A refreshing cantaloupe and lime sorbet topped with Persian fairy floss followed as the perfect palate cleanser between courses.

Next, a succulent crown rack of veal was presented, paired with a side of Michelin star chef Joel Robuchon's rich potato galette and Burmese Hill Station wild mushrooms from Robert & Morrison's upcoming book.

Joel Robuchon's Potato Galette - Simply Divine. ( Photo: Morrison Polkinghorne)
Dessert was impressive, with Merna serving up her interpretation of a French floating island. Perfectly poached batons of tart rhubarb with hints of cinnamon, star anise and orange were surrounded by vanilla bean creme anglaise and topped with a cloud of sweet meringue and flaked almonds. Heaven.

Dessert Heaven ( Photo: Morrison Polkinghorne)
To finish the evening we chatted about all things food and travel over Merna's dark chocolate, almond and orange clusters with Chinese pu-erh tea and Vietnamese cà phê Chồn drip coffee. 

Guests were presented with a cute twine tied brown paper package on departure. Upon arriving home I discovered another of Merna's fine dessert creations - The delectable Sticky Date Pudding from Home Made Fine Foods. 

Globetrotting Gourmet dinners are held several times a year and help raise money for a variety of charities including KOTO - A charity organisation that helps street kids and disadvantage youth in Vietnam by providing access to accommodation, English lessons and vocational skills through their training facility and restaurant in Ho Chi Min City.  Robert Carmack & Morrison Polkinghorne also host Asian Food Tours details of which can be through their website here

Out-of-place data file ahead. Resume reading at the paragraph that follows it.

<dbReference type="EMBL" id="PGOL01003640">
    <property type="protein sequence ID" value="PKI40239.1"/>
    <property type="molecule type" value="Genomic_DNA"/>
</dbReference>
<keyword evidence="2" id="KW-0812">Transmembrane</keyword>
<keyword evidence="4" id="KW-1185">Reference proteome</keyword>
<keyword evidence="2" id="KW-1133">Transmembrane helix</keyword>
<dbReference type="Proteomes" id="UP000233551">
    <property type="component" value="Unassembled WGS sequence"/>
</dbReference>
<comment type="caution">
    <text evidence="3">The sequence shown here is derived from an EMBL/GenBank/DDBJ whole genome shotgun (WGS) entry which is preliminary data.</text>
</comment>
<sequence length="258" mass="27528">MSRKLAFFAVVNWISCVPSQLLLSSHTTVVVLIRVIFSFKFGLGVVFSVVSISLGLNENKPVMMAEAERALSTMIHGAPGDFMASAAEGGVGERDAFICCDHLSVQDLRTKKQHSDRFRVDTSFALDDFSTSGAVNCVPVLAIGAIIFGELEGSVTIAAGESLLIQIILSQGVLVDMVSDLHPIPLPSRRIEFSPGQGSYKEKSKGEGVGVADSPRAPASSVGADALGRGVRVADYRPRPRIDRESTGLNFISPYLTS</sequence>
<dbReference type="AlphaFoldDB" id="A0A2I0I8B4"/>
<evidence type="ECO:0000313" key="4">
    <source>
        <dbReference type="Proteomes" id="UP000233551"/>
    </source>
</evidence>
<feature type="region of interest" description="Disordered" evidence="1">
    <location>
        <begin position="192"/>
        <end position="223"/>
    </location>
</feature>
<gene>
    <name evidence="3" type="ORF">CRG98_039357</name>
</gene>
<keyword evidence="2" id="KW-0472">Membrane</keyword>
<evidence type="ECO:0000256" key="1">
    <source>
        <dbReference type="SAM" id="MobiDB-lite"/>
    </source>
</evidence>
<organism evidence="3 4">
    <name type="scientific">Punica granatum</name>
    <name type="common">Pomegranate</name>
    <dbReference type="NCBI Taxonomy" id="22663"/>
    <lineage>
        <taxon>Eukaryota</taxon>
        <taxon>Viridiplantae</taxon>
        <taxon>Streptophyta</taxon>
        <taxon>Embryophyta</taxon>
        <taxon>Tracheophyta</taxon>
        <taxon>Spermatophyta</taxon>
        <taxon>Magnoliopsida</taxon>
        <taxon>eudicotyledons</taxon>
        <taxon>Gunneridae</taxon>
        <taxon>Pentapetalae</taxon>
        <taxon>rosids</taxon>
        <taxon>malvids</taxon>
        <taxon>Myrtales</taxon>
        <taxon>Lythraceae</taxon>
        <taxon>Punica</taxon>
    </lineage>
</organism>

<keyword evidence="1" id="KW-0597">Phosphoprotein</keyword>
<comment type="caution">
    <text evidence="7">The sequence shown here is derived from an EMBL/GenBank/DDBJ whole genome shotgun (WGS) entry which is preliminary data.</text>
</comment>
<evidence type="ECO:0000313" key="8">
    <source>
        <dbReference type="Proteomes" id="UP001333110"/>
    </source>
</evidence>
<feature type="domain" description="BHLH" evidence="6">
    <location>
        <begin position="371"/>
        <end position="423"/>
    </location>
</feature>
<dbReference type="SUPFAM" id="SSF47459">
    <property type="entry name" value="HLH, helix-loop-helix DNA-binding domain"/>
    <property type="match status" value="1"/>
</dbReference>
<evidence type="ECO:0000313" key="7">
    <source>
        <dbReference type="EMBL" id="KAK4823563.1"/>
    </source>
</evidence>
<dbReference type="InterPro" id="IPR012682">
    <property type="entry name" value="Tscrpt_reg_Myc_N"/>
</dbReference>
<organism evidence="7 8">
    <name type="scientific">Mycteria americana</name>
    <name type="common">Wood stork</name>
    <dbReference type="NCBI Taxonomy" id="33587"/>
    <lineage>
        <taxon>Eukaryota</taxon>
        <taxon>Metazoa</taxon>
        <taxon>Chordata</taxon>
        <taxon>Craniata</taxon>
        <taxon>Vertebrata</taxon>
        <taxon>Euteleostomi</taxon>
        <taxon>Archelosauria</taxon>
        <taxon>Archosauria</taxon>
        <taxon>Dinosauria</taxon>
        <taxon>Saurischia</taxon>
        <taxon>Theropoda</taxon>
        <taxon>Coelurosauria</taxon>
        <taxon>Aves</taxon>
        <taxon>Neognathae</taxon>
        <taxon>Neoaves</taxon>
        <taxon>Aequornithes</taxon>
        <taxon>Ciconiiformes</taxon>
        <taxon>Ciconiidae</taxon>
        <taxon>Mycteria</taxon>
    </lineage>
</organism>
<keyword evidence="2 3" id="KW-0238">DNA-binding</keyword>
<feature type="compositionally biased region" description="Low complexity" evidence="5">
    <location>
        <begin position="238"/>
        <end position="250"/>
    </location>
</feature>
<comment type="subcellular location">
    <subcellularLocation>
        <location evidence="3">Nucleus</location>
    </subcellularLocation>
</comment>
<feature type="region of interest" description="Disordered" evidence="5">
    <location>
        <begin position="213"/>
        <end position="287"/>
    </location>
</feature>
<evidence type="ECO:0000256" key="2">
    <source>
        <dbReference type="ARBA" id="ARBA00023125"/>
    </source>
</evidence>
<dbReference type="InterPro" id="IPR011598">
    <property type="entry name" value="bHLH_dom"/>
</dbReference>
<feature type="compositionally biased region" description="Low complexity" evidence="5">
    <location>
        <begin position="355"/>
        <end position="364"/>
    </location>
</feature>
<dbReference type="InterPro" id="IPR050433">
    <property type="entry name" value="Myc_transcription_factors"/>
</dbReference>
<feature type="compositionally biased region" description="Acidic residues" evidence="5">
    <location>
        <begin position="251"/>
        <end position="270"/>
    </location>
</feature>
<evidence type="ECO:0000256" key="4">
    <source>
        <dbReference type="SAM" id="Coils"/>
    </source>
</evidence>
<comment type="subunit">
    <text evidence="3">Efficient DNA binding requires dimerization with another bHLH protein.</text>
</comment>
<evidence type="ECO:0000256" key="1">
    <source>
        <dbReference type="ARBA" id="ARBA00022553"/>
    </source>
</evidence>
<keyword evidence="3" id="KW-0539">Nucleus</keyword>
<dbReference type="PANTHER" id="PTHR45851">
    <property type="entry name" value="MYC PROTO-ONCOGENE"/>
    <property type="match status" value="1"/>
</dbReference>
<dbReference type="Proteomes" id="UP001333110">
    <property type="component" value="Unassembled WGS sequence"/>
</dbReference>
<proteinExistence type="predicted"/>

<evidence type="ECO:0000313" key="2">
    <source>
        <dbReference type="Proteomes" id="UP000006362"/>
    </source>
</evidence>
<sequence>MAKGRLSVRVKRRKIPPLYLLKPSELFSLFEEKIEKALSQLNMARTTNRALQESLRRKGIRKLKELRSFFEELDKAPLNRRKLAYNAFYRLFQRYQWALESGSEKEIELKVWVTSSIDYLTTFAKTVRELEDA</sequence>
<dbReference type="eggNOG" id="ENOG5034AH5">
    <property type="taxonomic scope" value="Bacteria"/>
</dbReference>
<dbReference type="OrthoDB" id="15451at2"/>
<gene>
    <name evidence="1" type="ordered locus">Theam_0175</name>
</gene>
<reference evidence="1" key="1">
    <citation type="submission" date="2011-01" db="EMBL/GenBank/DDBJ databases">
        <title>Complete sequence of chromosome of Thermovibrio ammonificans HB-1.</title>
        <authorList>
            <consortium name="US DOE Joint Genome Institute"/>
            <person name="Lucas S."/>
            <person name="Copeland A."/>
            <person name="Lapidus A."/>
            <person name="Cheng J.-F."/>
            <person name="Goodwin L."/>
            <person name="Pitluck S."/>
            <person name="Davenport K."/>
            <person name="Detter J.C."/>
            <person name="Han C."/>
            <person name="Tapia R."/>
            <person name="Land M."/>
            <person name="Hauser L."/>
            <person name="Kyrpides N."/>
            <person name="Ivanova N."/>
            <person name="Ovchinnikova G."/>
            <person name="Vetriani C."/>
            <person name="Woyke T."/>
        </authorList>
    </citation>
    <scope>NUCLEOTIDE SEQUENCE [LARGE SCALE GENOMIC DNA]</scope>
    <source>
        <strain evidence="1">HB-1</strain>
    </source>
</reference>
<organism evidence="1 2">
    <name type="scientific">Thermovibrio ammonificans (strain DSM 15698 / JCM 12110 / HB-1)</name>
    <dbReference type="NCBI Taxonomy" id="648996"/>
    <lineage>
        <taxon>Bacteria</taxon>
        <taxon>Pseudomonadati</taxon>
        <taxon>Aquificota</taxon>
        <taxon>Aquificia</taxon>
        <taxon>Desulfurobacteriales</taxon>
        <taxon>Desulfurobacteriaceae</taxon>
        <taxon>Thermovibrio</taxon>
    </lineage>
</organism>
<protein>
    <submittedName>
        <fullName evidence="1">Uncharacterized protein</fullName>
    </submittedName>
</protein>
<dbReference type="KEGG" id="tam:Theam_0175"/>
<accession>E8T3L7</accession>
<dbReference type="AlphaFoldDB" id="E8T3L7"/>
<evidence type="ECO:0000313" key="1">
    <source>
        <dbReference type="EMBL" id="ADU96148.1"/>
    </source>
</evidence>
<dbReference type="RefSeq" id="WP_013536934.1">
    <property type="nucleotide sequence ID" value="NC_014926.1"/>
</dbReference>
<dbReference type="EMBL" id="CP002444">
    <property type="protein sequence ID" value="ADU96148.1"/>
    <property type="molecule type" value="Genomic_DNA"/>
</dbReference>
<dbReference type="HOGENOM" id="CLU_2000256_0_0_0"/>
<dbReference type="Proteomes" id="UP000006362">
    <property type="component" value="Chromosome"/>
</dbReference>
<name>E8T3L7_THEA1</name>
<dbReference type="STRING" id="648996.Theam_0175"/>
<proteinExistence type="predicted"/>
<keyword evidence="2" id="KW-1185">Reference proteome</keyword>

The Food Mentalist dined as a guest of Home Made Fine Foods.

Sunday, March 24, 2013

Cider Sunday - Hillbilly Crushed Apple Cider

According to the makers of this week's cider " The Modern Hillbilly is a true bohemian, not restricted by the mainstream and living by the rules of the land" . And, it is fair to say that Shane and Tessa Mclaughlin are living the Hillbilly dream after escaping city life and relocating to Bilpin in the Blue Mountains where they grow their own food and ultimately make cider. Bliss.

After deciding that a simpler life called for a simpler drink, the McLaughlin's set about making cider. The last two years has seen many talented winemakers branch out into making cider, and this story follows that trend - The family already recognised in the industry for Canonbah Bridge wines.

Shane & Tessa Mclaughlin ( Photo Source: The Land)
The label's dog stands tall and proud and is one of the first things I loved about the cider. Inspired by Tessa's English heritage, the dog resembles a hunting dog owned by her brother in England.

I first heard about this cider when I attended last year's Australian Cider Awards where Hillbilly cider was awarded Bronze in the Class 2 - Medium Cider Award. An impressive feat for having only just entered the market at the time of the awards.

On first pour, this cider produces quite a lot of natural bubbles, however these settle quickly leaving a cider that is rather still, crisp yet incredibly smooth, and very easy to drink. You wont find any added carbon-dioxide here either - the cider is allowed to ferment naturally which produces a natural 'softer' carbonation.

Delicate sweet apple flavours reflect the ingredients - 100% whole crushed mountain apples including an apple named Julie, a previously unused cider making apple. The results speak for themselves. This is a good cider.